As you are diving deep into research for an internship, thesis or capstone, finding credible sources may be challenging. Inaccurate, outdated or questionable sources can make the writer look unprofessional and lead to suspicion within the reader.
Referring to unreliable sources makes your work less powerful. Knowing how to judge sources is important for finding the most current and relevant information. Evaluating sources is an important skill that will not only improve your writing but benefit you for the rest of your academic and professional career.
Where do I start if I’m just beginning my research?
At the beginning of your research project, you will need to conduct preliminary or background information to gather insight on your topic.
If you are just researching background information, it’s okay to refer to popular sources such as Wikipedia¬—but do not cite it as a legitimate source. Double-check the facts from Wikipedia since this site allows multiple users to edit information. Click on the links and references at the bottom of the page for more ideas on your topic.
To narrow down your research even more, use the keyboard key “Ctrl +F” to look for specific words in an article or another resource to go to sections of the piece that are relevant to you.
You could also try Google Advanced Search, which allows you to narrow your search results with specific words, sites or phrases.
To use Google Advanced Search, do the following:
- In the Google search bar, click on “Search Tools.”
- Click on “Anytime” to find resources for time periods when the source was published to help minimize your research.
- Narrow your search down from the past month, year or a custom range.
Additional sources for preliminary research include:
What Qualifies as a Credible Online Source?
When you have completed background research and transition to academic research, it’s important to critique sources to ensure their credibility using the following criteria:
- Author: Search for information on the author’s credentials or if there is a biographical source. Most online sources do not provide any information about the author—if the source does not have this, it may still be reliable. The rest of the criteria in this list will help you make a determination.
- Publisher: If your source does not provide the author, review the publisher or sponsor and evaluate their credentials.
- Self-Published Materials: Avoid authors who published their own material—their work could be biased and carry little weight if it was not convincing to a publisher.
- Currency: Avoid relying on sources that do not display a publishing date. Ensure the information is not outdated or irrelevant. If research on your topic seems to have slowed down about a decade ago, then it is most likely not valuable anymore.
- Objectivity: Bias can be defined as a strong inclination for or against a certain topic. Is your source biased? Does this bias impact the conclusion of your research? If so, this source might not be reliable.
- Purpose: Can you identify a clear purpose? Searching for the author’s purpose will help identify any potential bias
- Peer-Reviewed: This is an indicator that a resource is scholarly and reliable. Peer-reviewed sources have been reviewed by experts in the same field. To determine whether a source is peer-reviewed, search Ulrich’s guide of periodicals or search the website of the source to review the author and submission or editorial guidelines.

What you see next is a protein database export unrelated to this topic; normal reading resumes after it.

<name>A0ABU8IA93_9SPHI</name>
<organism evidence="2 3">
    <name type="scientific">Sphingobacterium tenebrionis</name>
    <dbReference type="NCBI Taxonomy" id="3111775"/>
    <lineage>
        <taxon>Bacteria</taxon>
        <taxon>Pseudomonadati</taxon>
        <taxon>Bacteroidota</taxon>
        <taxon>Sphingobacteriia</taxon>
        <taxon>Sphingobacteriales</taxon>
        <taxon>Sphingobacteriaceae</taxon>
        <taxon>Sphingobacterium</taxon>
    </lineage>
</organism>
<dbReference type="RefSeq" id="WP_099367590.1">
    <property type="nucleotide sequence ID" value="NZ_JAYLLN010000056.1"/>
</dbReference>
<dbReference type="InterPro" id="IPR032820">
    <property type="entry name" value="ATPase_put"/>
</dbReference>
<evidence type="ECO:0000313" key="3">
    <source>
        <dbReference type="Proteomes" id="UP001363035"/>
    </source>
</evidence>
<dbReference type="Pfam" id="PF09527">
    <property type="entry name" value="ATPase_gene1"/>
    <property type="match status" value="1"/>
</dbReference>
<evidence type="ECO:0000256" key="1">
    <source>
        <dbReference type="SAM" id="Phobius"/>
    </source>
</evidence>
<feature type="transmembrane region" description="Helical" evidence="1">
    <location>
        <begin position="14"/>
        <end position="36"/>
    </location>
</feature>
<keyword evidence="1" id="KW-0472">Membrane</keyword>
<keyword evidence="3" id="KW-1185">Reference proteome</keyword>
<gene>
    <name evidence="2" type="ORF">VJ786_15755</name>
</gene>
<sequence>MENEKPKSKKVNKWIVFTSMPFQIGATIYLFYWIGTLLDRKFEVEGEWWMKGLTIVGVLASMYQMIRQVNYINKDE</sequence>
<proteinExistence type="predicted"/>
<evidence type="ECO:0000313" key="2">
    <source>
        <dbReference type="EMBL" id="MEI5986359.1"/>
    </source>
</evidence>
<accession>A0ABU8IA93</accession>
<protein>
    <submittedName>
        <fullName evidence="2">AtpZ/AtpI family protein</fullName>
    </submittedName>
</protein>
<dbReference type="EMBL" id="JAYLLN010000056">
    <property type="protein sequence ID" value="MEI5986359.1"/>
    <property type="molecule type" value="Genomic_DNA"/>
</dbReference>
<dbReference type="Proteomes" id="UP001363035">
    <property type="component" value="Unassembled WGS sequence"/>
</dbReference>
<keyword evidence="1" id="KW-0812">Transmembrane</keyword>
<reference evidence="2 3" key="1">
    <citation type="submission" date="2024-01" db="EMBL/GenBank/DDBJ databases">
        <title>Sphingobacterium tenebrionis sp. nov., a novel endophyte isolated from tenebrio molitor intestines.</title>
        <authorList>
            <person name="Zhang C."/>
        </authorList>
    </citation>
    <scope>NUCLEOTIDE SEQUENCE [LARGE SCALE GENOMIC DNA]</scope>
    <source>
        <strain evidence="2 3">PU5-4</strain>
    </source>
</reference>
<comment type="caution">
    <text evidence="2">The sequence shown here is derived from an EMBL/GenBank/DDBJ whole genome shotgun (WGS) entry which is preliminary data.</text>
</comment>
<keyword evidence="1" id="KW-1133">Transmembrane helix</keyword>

- The URL: If you see a “.com,” that indicates that the website is commercial. Try to use websites with “.org”, “.edu” or “.gov” to gain more reliable information.
Preliminary Research Source
Wikipedia is an example of a source that you shouldn’t rely on in the context of academic research because it does not meet the criteria outlined above. However, Wikipedia is a good source for background research because it provides a substantial amount of information if you are just beginning your project.
Scholarly Research Source
This is an example of a reliable source that meets the criteria of an academic resource. It has a credible URL domain, clear author, publisher, relevant topic and a direct purpose.
How to Find Scholarly Research
Research databases provide accurate, up-to-date published sources and reliable information that has been reviewed by experts.
In research databases, you will find articles from scholarly magazines, primary documents, encyclopedias, literary criticisms and much more. You can usually access databases from your school’s library. If you’re not using the library, conduct a Google search using the phrase “Frequently Used Databases for Students.” Keep in mind that some databases may require you to enter your school library card number or school email and password.
List of Commonly Used Databases
- JStor: General Research
- Scopus: General Research
- EBSCO: General Research
- PsycINFO: Psychology
- LexisNexis: News
- Science Direct: Science
- PubMed/Medicine: Medicine
- ABI/Inform: Business
What if I want to use a Book or another Written Source?
Books are a great way to find credible, accurate and detailed information.
First, search your school’s library catalogue or ask your academic librarian to help you find reliable books on your topic. Using your school library is the easiest way to find reliable sources because librarians almost exclusively source scholarly, academic sources.
You can also use Google Books and OneSearch to search for books related to your topic. Search keywords related to your topic and click on any relevant literature comes up. Be sure to use the criteria listed above to determine the credibility of your sources. Additionally, review the foreword, preface, introduction and back cover to determine the reliability of the book.